It’s been exciting to have the eyes of the world on Scotland during COP26, and the locals certainly haven’t disappointed.

One of the weirdest stories of the last couple of weeks came when Joe Biden’s press team briefed that a “large naked Scottish man” had been pictured filming the President’s motorcade through his living room window. People Make Glasgow, eh?

Nudity aside, COP26 was one of the most important meetings in human history – and whilst expectations aren’t high, it has the opportunity to make the kind of world-changing decisions needed to stop a climate catastrophe.

I had the chance to spend some time at COP26, and met with delegates from countries in the Global South and indigenous communities across the world. They told me of the devastation already being caused by extreme weather, of the lives lost and damage caused in the societies who haven’t even caused this emergency.

I met with Siméon Sawadogo, environment minister of Burkina Faso, who told me that his west African country is already being devastated by climate breakdown. The UK and other major economies agreed in 2009 that by 2020 they would transfer $100bn a year to developing countries for climate adaptation and mitigation. Only a quarter of that was provided and lives are being lost in countries like Burkina Faso as a result.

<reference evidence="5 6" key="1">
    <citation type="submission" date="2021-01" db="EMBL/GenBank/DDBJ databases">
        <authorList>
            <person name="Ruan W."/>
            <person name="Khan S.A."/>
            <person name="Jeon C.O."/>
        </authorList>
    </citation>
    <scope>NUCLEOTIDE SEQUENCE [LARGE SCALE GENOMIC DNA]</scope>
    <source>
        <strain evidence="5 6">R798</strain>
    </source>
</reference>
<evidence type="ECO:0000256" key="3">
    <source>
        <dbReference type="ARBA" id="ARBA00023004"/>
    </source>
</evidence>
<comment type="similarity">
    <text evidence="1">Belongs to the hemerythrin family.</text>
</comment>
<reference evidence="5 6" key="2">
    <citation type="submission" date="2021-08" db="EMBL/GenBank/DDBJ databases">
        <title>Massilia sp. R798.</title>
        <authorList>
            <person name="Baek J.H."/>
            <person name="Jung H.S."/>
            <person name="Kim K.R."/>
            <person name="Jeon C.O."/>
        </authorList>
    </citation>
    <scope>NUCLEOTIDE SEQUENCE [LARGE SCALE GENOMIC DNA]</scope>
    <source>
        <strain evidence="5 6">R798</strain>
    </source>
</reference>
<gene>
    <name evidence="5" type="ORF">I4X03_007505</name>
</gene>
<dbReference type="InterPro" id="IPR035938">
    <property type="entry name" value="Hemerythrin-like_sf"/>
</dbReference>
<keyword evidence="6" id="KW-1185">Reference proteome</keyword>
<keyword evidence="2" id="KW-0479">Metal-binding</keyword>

While Boris Johnson makes a big deal of increasing aid-funded “green investments” in the Global South, this pledge only partly reverses the huge cuts his government made to their international aid budget a matter of months ago.

With Brexit trade deals that increase climate emissions and tax cuts for the aviation industry, this UK Government have shown their focus is on giving handouts to Conservative party donors and their pals on the murkier side of global finance.

What’s more, his government set up COP26 as an exclusionary event by failing to live up to promises on delivering vaccines to developing countries. Delivering less than 10 per cent of the promised donation shames the UK and undermined the ability of many nations to attend in Glasgow.

Since the Greens have entered government in Scotland, we have doubled our Climate Justice Fund for nations in the Global South, and the UN Secretary General Antonio Guterres has praised the fact that we are among the first countries to commit funding for loss and damage caused by the climate emergency.

This crisis won’t be solved by warm words at COP or anywhere else. If the Westminster government wants to have any credibility, it must follow the Scottish Government’s lead on climate justice funding. It is actions, not words which matter.